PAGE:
Fires in Brazil’s Amazon up 28% in July
August 4, 2020 - The number of fires in Brazil’s Amazon rainforest jumped 28 percent in July from a year ago, according to the country’s National Institute for Space Research (INPE), threatening a repeat of last year’s surging destruction of the world’s largest rainforest.
INPE, which is responsible for monitoring Brazil, said it recorded 6,803 fires in the Amazon rainforest last month, compared to 5,318 in the same month of 2019.
Environmentalists expressed concern at the rise because August traditionally marks the beginning of the fire season in the region. They fear Brazil could repeat the surge seen in fires last August, when 30,900 fires were recorded by the institute.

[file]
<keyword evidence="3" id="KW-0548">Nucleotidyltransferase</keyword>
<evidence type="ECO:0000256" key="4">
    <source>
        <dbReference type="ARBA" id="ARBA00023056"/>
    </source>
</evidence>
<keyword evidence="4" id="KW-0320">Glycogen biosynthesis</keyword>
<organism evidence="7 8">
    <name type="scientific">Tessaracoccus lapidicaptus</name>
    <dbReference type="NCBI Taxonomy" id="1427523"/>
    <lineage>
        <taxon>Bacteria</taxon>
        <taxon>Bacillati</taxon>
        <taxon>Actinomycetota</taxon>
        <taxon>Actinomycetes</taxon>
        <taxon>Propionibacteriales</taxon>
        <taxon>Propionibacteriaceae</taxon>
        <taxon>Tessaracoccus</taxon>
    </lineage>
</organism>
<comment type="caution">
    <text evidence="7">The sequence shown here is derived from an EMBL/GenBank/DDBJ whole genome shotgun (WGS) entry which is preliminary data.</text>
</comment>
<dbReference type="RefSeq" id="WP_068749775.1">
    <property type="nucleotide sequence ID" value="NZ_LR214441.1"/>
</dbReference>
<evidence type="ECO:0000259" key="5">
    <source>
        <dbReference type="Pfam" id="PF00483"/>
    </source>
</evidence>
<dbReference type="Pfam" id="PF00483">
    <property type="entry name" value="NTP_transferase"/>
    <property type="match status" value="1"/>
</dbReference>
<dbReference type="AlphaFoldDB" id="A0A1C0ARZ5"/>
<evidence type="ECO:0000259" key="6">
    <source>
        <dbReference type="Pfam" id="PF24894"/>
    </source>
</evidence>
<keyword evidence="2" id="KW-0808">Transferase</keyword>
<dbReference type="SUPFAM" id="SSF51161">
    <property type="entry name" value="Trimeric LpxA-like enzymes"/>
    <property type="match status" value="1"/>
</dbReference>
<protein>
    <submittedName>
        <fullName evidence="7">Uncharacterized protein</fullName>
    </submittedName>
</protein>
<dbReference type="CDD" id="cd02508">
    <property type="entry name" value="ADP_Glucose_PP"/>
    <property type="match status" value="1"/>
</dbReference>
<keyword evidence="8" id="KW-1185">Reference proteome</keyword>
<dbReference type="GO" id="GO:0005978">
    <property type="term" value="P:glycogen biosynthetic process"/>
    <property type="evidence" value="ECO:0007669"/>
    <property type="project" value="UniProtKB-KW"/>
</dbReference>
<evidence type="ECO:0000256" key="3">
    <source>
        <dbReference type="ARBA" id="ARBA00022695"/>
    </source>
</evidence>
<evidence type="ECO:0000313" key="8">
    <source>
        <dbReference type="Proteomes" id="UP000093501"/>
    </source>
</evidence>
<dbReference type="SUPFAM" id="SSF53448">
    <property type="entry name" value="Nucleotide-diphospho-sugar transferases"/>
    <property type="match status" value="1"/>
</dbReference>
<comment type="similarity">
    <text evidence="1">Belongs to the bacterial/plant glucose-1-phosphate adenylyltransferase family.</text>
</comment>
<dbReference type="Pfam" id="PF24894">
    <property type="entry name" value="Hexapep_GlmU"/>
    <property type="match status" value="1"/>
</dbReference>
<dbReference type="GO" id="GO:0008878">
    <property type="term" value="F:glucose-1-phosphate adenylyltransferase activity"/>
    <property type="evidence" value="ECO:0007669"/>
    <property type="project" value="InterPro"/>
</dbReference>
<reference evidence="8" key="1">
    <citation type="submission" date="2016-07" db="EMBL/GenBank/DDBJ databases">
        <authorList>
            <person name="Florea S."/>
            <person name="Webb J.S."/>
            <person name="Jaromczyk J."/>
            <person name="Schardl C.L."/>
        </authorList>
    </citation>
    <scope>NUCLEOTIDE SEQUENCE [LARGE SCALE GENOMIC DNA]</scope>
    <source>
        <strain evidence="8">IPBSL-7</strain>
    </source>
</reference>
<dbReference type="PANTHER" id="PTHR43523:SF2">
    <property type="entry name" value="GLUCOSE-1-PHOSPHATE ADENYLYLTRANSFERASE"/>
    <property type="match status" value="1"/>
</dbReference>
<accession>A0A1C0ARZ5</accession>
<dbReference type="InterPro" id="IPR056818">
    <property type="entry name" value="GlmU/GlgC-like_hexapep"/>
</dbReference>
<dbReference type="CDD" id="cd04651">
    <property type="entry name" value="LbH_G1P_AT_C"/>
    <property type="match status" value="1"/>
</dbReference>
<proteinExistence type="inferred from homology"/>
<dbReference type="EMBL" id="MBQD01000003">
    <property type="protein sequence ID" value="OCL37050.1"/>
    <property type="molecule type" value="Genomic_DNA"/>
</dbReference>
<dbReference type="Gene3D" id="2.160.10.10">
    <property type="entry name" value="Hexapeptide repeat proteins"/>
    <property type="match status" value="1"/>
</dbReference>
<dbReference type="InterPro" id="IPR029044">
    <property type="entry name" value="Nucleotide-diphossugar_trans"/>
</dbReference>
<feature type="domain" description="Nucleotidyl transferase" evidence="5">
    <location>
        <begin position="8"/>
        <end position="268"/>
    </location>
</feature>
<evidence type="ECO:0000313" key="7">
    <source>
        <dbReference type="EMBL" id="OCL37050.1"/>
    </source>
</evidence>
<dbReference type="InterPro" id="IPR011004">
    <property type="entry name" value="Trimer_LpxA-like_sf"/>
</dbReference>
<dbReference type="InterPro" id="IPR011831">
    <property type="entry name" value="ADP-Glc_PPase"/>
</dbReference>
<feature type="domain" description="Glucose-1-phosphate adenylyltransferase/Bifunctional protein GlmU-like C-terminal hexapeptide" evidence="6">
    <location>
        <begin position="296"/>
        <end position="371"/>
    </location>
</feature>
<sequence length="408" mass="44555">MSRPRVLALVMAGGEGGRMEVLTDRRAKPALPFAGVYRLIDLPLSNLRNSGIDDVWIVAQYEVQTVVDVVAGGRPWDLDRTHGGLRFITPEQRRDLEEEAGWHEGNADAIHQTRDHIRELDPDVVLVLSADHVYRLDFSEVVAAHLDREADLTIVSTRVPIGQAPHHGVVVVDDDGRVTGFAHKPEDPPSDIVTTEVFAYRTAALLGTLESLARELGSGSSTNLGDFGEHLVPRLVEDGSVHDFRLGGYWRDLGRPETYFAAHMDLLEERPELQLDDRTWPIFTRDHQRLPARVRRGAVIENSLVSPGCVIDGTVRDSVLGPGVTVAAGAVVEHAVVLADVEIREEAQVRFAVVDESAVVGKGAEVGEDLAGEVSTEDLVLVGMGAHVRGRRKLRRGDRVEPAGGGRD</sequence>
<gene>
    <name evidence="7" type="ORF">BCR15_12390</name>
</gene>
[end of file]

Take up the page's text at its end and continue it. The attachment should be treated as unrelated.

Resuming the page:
The sharp increase in fires comes amid domestic and international concern over President Jair Bolsonaro’s calls to clear land in Brazil’s Amazon to drive economic development.
Addressing those concerns, on July 16, the government banned burning in the Pantanal wetlands and the Amazon forest for four months. Bolsonaro also issued an order in May for the military to coordinate environmental actions in the Amazon.
But experts said the fire numbers indicate the government’s response is not being effective and also point to the possibility that this year’s dry season will be even more prone to fires than last year.
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